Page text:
World Library  
Flag as Inappropriate
Email this Article

Comprehensive Anti-Apartheid Act of 1986

Article Id: WHEBN0022373049
Reproduction Date:

Title: Comprehensive Anti-Apartheid Act of 1986  
Author: World Heritage Encyclopedia
Language: English
Subject: Ted Kennedy, TransAfrica
Publisher: World Heritage Encyclopedia

Comprehensive Anti-Apartheid Act of 1986

The Comprehensive Anti-Apartheid Act of 1986[1] was a law enacted by the United States Congress. The law imposed sanctions against South Africa and stated five preconditions for lifting the sanctions that would essentially end the system of apartheid. The sanctions were repealed in July 1991 after South Africa took steps towards meeting the preconditions of the act.

Legislative history

Initial introduction in 1972

Sponsored by U.S. Representative Ron Dellums in 1972 with support from the Congressional Black Caucus and Rep. Howard Wolpe, chair of the House Africa Subcommittee, the law was the first United States anti-apartheid legislation. The act was initiated in reaction to the plight of blacks in South Africa and demanded the end of apartheid. The legislation imposed sanctions against South Africa and stated five preconditions for lifting the sanctions, including establishing a timetable for the elimination of apartheid laws and the release of political prisoner Nelson Mandela.[2] The legislation banned all new U.S. trade and investment in South Africa and was a catalyst for similar sanctions in Europe and Japan. Direct air links were also banned, including South African Airways flights to U.S. airports. The withdrawal of operations from major corporations and the loss of confidence by the global banking community caused South Africa's economy to go into a deep recession.[2] The act also required various U.S. departments and agencies to suppress funds and assistance to the then pro-apartheid government.

Initial attempt at passage in 1985

Democrats in the Senate initially tried to pass the Anti-Apartheid Act in September 1985, but could not overcome a Republican filibuster.[3] President Ronald Reagan viewed the act as an intrusion on his authority to conduct foreign policy and issued his own set of sanctions, though Democrats considered these to be "watered down and ineffective".[4]

Passage in the House and Senate in 1986

The bill was re-introduced in 1986 and brought up for a vote despite Republican efforts to block it in order to give President Reagan's sanctions time to work.[5] It initially passed unexpectedly in the House in June 1986 after Republicans agreed to a voice vote in the hopes that the bill would die later on in the process, thus ending any possibility of sanctions.[6] President Reagan publicly opposed the bill and it was viewed as too extreme to pass in the Republican-controlled Senate.[7] In August 1986, the Senate passed a version of the Anti-Apartheid Act with weaker sanctions by a margin of 84-14.[8] Democratic leaders in the House agreed to accept the weaker Senate version of the bill in order for it to have sufficient bipartisan support to avert a possible veto.[9]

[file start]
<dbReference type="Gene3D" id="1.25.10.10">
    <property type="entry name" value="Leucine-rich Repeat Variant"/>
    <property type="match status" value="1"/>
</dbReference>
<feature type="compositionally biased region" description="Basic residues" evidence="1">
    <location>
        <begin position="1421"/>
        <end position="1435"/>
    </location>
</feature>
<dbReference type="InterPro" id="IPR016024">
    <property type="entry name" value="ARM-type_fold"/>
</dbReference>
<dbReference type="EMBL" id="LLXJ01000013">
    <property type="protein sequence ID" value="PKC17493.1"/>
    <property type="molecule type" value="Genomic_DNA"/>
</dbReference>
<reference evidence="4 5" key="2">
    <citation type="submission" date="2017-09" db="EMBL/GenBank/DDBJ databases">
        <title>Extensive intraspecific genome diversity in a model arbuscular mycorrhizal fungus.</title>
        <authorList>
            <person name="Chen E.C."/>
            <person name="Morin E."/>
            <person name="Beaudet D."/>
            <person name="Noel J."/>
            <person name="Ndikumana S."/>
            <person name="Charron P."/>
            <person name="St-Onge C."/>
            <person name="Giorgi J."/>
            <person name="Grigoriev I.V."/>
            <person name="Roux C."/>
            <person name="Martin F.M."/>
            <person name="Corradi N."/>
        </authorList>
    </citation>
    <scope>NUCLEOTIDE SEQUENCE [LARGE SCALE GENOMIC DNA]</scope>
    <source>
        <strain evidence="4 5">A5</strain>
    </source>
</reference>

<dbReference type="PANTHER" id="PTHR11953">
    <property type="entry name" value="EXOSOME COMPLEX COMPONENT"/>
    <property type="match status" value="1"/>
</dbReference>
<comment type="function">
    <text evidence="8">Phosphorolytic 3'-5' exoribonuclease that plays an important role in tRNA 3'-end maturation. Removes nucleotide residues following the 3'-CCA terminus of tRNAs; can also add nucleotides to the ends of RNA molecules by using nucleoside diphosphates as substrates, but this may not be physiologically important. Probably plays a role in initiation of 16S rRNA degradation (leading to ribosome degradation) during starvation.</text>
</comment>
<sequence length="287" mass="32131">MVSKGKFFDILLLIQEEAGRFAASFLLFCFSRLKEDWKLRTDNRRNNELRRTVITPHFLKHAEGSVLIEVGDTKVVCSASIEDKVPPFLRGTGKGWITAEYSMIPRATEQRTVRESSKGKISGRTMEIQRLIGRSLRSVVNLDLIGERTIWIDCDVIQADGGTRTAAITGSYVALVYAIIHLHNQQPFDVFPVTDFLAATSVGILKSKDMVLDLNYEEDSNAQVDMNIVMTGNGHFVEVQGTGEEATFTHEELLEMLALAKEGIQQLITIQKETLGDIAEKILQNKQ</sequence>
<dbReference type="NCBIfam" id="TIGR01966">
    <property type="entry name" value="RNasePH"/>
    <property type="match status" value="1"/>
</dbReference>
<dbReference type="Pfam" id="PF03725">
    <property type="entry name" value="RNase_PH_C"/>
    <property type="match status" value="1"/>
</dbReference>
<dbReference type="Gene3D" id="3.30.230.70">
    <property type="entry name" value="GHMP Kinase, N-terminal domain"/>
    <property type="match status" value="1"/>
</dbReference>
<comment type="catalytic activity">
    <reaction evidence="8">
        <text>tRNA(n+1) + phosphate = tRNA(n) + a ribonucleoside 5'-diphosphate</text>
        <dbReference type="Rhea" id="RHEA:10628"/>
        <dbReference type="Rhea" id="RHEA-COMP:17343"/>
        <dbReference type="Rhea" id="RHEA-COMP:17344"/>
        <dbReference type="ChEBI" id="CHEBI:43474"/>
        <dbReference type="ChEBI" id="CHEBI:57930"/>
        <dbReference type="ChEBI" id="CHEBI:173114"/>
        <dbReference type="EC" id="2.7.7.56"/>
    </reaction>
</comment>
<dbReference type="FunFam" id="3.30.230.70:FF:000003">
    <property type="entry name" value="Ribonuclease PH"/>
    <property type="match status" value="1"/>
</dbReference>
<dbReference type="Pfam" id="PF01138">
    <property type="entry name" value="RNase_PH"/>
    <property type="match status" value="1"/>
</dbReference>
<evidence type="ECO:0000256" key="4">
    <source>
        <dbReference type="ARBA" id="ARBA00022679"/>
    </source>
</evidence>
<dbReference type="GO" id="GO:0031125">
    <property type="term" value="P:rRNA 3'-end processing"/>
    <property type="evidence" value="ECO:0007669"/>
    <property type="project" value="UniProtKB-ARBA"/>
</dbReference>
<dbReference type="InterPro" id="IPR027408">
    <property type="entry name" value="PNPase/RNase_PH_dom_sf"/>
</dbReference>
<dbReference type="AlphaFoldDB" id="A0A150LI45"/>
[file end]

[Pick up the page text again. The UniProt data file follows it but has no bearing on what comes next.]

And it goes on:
Veto by President Reagan

Reagan vetoed the compromised bill on September 26, calling it "economic warfare" and alleging that it would mostly hurt the impoverished black majority and lead to more civil strife.[10] He again offered to impose sanctions via executive order, while also working with Senate Republicans on concessions to avoid them overriding his veto. Reagan's veto was attacked harshly by anti-Apartheid leaders like Desmond Tutu who said Reagan would be "judged harshly by history".[11] In the week leading up to the subsequent vote, President Reagan enlisted South African foreign minister Pik Botha to call Republicans on the fence, though this was seen to backfire.[12]

Veto override

Reagan's veto was overridden by Congress (by the Senate 78 to 21, the House by 313 to 83) on October 2.[13] This override marked the first time in the twentieth century that a president had a foreign policy veto overridden.[2] Apartheid opponents in America and South Africa applauded the vote, while critics argued that it would be either ineffectual or lead to more violence.[12][14]

President Reagan made the following statement after the override:

"Today's Senate vote should not be viewed as the final chapter in America's efforts, along with our allies, to address the plight of the people of South Africa. Instead, it underscores that America—and that means all of us—opposes apartheid, a malevolent and archaic system totally alien to our ideals. The debate, which culminated in today's vote, was not whether or not to oppose apartheid but, instead, how best to oppose it and how best to bring freedom to that troubled country.